Over the past week, House Speaker Jase Bolger has released statements announcing his stance on the six statewide ballot issues voters will face in the Nov. 6 general election.
Bolger said he was in favor of keeping the emergency manager law he helped passed, urging voters to vote “yes” on Proposal 1, the referendum on Public Act 4 of 2011.
The Marshall Republican also urged “no” votes on Proposal 2 (collective bargaining), Proposal 3 (renewable energy mandate) and Proposal 4 (home health care worker regulations and limited collective bargaining rights).
On Wednesday, Bolger issued a statement indicating he is not taking a public position on Proposal 5 (which seeks a two-thirds threshold for the Legislature to raise taxes) and Proposal 6 (an initiative funded by the owners of the Ambassador Bridge seeking a constitutional amendment requiring statewide votes of the people for new publicly-owned bridges and tunnels to Canada).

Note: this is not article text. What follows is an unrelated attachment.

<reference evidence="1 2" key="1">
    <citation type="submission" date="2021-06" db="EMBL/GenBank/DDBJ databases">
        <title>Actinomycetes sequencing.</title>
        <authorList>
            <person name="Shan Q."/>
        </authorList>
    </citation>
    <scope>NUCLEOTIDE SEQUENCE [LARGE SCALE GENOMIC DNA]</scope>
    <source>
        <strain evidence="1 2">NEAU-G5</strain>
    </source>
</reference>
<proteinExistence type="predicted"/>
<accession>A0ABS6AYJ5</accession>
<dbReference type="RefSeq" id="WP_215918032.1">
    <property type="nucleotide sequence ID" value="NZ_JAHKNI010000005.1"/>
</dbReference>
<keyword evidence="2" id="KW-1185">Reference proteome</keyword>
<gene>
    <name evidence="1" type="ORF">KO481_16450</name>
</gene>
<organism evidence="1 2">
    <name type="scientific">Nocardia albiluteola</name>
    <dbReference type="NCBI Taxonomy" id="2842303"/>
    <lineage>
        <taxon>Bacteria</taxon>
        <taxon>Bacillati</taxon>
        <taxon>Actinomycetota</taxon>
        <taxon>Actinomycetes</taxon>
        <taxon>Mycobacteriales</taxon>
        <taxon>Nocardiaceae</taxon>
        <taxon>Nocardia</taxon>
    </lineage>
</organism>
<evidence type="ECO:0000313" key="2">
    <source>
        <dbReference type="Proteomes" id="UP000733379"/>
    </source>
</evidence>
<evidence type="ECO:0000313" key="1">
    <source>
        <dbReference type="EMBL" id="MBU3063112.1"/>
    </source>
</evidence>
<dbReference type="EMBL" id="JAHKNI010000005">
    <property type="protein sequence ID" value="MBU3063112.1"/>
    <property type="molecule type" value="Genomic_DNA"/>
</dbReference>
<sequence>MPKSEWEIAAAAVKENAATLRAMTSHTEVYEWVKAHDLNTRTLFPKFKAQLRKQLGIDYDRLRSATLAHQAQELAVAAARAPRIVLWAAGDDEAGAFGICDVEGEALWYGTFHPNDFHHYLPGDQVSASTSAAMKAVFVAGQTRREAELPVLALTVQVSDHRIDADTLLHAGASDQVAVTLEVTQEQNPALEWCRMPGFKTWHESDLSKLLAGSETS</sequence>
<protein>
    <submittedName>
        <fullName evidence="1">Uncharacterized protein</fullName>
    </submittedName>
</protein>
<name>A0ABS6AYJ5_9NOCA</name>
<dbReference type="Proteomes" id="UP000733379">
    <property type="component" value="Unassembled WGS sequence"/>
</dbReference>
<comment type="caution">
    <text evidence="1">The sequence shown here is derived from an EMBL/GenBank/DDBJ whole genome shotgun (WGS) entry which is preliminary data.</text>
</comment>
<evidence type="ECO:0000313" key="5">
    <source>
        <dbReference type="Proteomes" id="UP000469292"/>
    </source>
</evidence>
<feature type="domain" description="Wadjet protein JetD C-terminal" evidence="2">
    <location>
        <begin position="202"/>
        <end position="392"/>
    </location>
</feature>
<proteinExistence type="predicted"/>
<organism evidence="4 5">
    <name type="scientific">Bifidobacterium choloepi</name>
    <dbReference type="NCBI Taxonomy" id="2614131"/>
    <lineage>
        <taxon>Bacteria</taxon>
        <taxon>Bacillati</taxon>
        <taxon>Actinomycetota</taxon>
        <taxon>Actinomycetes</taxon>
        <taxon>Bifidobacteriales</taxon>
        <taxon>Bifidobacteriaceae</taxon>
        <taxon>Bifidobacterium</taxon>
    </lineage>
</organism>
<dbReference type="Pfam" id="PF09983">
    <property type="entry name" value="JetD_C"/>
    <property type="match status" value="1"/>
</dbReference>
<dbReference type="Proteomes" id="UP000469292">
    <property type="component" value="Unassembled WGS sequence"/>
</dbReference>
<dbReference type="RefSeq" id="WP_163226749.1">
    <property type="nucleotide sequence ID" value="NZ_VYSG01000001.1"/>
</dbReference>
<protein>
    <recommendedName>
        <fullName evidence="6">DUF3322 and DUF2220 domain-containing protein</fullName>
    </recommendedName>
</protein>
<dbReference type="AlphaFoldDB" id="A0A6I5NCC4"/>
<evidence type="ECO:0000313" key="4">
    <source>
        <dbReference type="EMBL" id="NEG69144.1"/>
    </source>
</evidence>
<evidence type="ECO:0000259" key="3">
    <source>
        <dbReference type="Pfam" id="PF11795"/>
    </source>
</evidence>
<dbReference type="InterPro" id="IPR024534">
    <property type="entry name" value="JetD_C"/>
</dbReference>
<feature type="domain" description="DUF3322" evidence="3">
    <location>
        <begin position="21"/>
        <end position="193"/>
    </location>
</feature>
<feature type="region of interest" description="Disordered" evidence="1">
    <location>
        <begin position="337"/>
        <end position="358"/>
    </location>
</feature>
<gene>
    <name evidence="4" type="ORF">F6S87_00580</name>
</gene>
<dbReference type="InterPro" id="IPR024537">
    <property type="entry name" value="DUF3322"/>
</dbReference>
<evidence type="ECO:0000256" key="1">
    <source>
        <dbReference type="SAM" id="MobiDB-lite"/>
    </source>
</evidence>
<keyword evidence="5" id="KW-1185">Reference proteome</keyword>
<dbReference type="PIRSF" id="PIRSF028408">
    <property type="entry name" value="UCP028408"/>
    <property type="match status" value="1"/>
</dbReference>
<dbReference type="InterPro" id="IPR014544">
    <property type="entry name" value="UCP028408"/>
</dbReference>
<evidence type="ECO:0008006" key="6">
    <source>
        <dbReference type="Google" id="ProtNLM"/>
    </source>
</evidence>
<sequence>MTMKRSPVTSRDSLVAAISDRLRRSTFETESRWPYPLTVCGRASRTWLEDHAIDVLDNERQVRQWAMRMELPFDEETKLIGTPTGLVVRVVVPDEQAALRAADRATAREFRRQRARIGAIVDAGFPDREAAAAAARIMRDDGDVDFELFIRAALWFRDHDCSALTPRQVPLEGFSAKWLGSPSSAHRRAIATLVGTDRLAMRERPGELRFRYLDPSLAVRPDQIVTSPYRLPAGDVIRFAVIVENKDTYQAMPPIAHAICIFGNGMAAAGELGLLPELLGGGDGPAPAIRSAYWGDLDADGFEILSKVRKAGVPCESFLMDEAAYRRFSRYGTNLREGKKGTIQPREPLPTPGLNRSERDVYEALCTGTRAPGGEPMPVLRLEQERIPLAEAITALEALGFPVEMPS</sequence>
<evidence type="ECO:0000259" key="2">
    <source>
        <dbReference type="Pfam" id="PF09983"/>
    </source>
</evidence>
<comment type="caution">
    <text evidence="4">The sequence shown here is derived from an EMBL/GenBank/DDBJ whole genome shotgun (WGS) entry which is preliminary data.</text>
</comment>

“I urge voters to do their homework and consider all consequences of these amendments.”
“While I like the idea of requiring a super majority to raise taxes as required by Proposal 5, I share legal concerns that the proposal might stop important tax reform that would benefit taxpayers. Such a potential problem could include the inability to reform taxes in a way that results in an overall tax cut because one of the included taxes is expanded. For example, this amendment could prevent a future move to a fairer tax by eliminating exemptions and loopholes but lowering the overall rate for all taxpayers.”
“As for Proposal 6, I have repeatedly stated that taxpayers should not be put on the hook for debt nor operation costs for a new international bridge in Detroit. Although the governor’s proposal on the Detroit bridge does not do that, this proposal is not about one bridge but likely all bridges in Michigan. I am concerned that the language in this amendment could lead to making it more costly, time consuming and difficult to replace many bridges, tunnels and crossings. Due to the federal matching dollars program, it also may hamper the ability of many Michigan residents to see their locally needed bridges and infrastructure improved. While it may be tempting to put one contentious project up for a vote, Michigan has many bridge crossings, and the one new proposal in Detroit is not the only one that could be impacted by this change.”